It’s the third time Canada’s leading public health officials have given an update on the expected impact the novel coronavirus will have on the Canadian population. It comes as some provinces have reported a downturn in cases and are beginning to reopen their economies, including some schools, stores and parks.
The doctors said the evidence shows health measures have been effective in controlling the epidemic. They also warned that lifting those measures without strengthening other public health measures likely would cause the epidemic to rebound.
‘Not out of the woods:’ Trudeau
“The data shows that we are continuing to make progress in the fight against this virus. In many communities, the number of new cases is low and we can trace where there came from. That’s an encouraging sign that the virus is slowing and in some places even stopping,” Trudeau told reporters outside his home at Rideau Cottage Thursday morning.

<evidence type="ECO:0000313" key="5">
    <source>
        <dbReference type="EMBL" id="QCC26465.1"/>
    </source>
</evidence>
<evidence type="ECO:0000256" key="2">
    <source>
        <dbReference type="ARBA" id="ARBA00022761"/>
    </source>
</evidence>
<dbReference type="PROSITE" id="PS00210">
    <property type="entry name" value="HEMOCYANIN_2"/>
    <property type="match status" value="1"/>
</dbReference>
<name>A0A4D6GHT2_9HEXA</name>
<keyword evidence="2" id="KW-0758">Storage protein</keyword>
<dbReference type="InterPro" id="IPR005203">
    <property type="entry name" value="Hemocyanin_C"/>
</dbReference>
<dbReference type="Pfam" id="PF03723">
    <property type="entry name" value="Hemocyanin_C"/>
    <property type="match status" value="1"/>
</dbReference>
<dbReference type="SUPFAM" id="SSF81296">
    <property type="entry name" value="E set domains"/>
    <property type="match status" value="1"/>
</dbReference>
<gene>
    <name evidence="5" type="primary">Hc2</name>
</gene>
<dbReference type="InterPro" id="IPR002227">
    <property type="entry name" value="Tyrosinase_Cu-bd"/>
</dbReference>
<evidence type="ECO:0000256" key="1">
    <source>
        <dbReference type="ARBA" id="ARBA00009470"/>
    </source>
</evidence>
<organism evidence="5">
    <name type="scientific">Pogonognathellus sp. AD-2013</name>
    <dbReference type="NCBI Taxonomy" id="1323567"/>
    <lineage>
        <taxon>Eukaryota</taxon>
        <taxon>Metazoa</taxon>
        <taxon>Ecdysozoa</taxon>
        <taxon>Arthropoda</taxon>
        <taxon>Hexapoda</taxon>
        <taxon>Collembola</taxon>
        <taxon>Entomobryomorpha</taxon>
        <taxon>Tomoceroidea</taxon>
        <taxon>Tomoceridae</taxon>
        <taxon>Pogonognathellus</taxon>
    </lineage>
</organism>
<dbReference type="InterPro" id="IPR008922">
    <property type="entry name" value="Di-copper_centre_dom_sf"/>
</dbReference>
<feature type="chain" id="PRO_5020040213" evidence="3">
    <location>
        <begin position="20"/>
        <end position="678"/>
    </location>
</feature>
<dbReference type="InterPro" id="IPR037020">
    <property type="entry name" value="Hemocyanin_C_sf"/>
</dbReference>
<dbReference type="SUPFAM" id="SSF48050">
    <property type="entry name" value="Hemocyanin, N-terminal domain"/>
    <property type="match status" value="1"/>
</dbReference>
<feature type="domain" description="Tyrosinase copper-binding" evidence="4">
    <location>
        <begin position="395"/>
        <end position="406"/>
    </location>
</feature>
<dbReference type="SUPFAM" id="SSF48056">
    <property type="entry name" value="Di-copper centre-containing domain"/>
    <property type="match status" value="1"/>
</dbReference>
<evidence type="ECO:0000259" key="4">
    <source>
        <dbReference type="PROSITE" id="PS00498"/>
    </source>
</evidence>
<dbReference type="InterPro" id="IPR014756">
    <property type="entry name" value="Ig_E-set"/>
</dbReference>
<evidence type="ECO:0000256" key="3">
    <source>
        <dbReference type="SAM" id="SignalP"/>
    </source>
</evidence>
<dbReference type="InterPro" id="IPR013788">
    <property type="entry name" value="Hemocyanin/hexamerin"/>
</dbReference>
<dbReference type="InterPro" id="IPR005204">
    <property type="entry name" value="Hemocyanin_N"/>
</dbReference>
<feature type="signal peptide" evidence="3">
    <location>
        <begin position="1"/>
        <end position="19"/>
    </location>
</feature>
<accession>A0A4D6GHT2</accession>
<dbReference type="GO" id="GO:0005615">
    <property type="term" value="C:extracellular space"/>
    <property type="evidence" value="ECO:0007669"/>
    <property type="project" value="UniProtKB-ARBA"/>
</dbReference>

“But I want to be very clear, we’re not out of the woods. The pandemic is still threatening the health and safety of Canadians.”
As of Thursday morning, Canada has 93,085 confirmed and presumptive novel coronavirus cases, with 51,048 of the cases considered recovered or resolved, according to data compiled by The Canadian Press.
Ontario reported 356 additional cases of COVID-19 on Thursday as the province’s network of labs processed a record number of tests for the novel coronavirus.
The 1.2 per cent jump in cases brings the total in Ontario since the outbreak began in late January to 29,403.
The federal projection figures don’t always pan into reality.
At the end of April, the government estimated that Canada was on a path to between 53,196 and 66,835 cases of COVID-19, and between 3,277 and 3,883 deaths, by May 5.
According to CBC News figures, as of May 5 there were more than 62,000 confirmed and presumptive coronavirus cases and 4,166 people had died.